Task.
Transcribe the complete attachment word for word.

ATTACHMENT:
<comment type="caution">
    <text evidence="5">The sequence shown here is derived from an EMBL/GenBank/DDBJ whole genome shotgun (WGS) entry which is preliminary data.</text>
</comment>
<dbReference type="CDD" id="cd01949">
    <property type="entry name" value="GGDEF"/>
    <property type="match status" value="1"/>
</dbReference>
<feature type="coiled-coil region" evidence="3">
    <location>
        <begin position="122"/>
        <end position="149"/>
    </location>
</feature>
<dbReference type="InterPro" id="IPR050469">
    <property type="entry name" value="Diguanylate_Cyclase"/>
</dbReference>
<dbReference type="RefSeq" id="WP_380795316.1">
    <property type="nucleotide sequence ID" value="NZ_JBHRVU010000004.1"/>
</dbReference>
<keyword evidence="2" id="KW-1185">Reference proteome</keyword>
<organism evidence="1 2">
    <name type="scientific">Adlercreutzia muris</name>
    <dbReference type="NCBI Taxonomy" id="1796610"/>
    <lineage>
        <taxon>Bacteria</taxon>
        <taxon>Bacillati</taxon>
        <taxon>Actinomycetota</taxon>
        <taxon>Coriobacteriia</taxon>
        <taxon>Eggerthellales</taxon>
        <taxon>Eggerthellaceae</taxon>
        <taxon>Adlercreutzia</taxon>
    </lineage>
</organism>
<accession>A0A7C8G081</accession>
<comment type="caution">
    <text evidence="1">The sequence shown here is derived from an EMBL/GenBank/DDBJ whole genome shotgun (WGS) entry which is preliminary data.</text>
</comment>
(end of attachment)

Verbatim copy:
<comment type="caution">
    <text evidence="5">The sequence shown here is derived from an EMBL/GenBank/DDBJ whole genome shotgun (WGS) entry which is preliminary data.</text>
</comment>
<dbReference type="CDD" id="cd01949">
    <property type="entry name" value="GGDEF"/>
    <property type="match status" value="1"/>
</dbReference>
<feature type="coiled-coil region" evidence="3">
    <location>
        <begin position="122"/>
        <end position="149"/>
    </location>
</feature>
<dbReference type="InterPro" id="IPR050469">
    <property type="entry name" value="Diguanylate_Cyclase"/>
</dbReference>
<dbReference type="RefSeq" id="WP_380795316.1">
    <property type="nucleotide sequence ID" value="NZ_JBHRVU010000004.1"/>
</dbReference>
<keyword evidence="2" id="KW-1185">Reference proteome</keyword>
<organism evidence="1 2">
    <name type="scientific">Adlercreutzia muris</name>
    <dbReference type="NCBI Taxonomy" id="1796610"/>
    <lineage>
        <taxon>Bacteria</taxon>
        <taxon>Bacillati</taxon>
        <taxon>Actinomycetota</taxon>
        <taxon>Coriobacteriia</taxon>
        <taxon>Eggerthellales</taxon>
        <taxon>Eggerthellaceae</taxon>
        <taxon>Adlercreutzia</taxon>
    </lineage>
</organism>
<accession>A0A7C8G081</accession>
<comment type="caution">
    <text evidence="1">The sequence shown here is derived from an EMBL/GenBank/DDBJ whole genome shotgun (WGS) entry which is preliminary data.</text>
</comment>